Awards
At the discretion of the Committee, participants may be granted awards under the 2016 Plan in the form of options to purchase shares of Common Stock, SARs, restricted stock awards, RSU awards and other forms of stock-based awards.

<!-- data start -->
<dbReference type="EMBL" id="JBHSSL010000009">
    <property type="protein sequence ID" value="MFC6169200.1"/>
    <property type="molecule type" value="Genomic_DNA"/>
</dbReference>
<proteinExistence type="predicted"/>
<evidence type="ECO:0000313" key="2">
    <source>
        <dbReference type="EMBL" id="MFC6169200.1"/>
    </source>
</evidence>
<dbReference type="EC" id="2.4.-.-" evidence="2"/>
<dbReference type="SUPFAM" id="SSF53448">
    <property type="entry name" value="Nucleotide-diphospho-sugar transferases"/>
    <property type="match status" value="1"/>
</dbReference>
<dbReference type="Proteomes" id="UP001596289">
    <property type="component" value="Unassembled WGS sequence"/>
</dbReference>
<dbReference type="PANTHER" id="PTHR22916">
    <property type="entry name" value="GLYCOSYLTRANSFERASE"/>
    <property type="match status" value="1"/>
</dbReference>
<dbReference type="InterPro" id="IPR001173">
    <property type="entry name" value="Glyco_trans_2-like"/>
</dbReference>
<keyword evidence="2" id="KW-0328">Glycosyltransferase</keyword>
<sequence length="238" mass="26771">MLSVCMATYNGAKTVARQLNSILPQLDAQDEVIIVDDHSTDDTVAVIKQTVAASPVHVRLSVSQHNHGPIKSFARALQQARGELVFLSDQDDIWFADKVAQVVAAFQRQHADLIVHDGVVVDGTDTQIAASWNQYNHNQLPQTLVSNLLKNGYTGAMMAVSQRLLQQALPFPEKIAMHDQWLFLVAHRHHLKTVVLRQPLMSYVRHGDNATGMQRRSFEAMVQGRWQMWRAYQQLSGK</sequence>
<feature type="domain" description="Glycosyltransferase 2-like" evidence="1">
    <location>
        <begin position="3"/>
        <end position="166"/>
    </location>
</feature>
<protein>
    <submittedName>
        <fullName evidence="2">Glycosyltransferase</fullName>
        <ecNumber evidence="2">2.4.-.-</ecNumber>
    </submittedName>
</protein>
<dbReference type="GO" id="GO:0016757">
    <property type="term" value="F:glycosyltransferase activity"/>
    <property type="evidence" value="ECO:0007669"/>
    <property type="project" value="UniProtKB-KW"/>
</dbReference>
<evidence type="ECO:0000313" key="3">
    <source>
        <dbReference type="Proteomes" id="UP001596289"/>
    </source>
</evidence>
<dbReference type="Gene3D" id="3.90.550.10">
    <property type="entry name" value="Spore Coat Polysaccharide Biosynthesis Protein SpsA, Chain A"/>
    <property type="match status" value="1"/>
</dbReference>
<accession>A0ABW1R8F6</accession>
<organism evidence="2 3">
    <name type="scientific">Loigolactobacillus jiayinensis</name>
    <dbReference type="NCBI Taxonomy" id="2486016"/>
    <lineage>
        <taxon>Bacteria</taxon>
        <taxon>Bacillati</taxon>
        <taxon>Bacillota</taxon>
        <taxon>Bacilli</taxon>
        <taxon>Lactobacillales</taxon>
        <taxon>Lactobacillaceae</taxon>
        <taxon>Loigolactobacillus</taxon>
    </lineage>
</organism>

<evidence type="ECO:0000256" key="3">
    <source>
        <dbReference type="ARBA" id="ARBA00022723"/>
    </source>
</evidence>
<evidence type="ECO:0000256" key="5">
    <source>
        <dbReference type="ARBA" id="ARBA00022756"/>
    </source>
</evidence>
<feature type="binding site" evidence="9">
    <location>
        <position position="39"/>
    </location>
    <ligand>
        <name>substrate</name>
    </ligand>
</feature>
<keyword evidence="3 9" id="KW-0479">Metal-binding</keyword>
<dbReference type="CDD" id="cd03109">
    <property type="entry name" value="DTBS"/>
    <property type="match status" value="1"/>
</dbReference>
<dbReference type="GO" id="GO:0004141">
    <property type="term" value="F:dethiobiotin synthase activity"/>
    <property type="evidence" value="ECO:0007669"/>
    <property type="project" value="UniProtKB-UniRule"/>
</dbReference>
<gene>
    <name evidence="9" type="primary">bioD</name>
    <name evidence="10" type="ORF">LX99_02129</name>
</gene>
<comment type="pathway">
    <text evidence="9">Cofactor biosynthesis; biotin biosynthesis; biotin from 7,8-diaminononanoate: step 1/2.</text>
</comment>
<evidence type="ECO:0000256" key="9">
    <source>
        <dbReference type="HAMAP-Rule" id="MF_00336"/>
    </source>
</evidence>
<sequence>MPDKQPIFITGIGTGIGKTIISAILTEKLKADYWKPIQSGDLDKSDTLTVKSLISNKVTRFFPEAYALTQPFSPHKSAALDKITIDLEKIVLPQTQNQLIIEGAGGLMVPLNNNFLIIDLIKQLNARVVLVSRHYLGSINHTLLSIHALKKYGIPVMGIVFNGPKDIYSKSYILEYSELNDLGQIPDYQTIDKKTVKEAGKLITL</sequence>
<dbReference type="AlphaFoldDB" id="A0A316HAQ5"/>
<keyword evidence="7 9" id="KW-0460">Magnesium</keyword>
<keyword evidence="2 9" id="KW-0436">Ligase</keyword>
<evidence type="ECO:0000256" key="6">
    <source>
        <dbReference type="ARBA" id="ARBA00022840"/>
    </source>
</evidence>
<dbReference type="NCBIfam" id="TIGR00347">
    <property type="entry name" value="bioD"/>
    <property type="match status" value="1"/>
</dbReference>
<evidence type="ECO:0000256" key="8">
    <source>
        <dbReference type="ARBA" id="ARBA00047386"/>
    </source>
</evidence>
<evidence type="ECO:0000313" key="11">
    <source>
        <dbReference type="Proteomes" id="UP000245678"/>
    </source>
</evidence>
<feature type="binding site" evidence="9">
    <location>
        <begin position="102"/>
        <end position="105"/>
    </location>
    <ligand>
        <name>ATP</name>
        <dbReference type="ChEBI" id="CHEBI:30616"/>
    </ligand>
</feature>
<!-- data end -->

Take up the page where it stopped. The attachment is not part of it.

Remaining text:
Stock Options. A stock option is a right to purchase shares of our Common Stock at a price fixed on the grant date, subject to vesting and other restrictions and conditions as determined by the Committee. Options granted under the 2016 Plan may be “incentive stock options” (“ISOs”) or non-qualified stock options under the Code, depending upon the terms of the options and their designation by the Committee. The option exercise price per share may not be less than the fair market value per share of our Common Stock on the option grant date. The exercise price of any stock option must be paid in full at or before the time the stock is delivered to the optionee. The price may be paid in cash or, if permitted by the Committee and elected by the optionee, by means of tendering (either by actual delivery or by attestation) previously owned shares of Common Stock or shares issued pursuant to an award under the 2016 Plan. No dividends or dividend equivalents will be paid with respect to any stock options. No option may be exercisable after the tenth anniversary of the option grant date.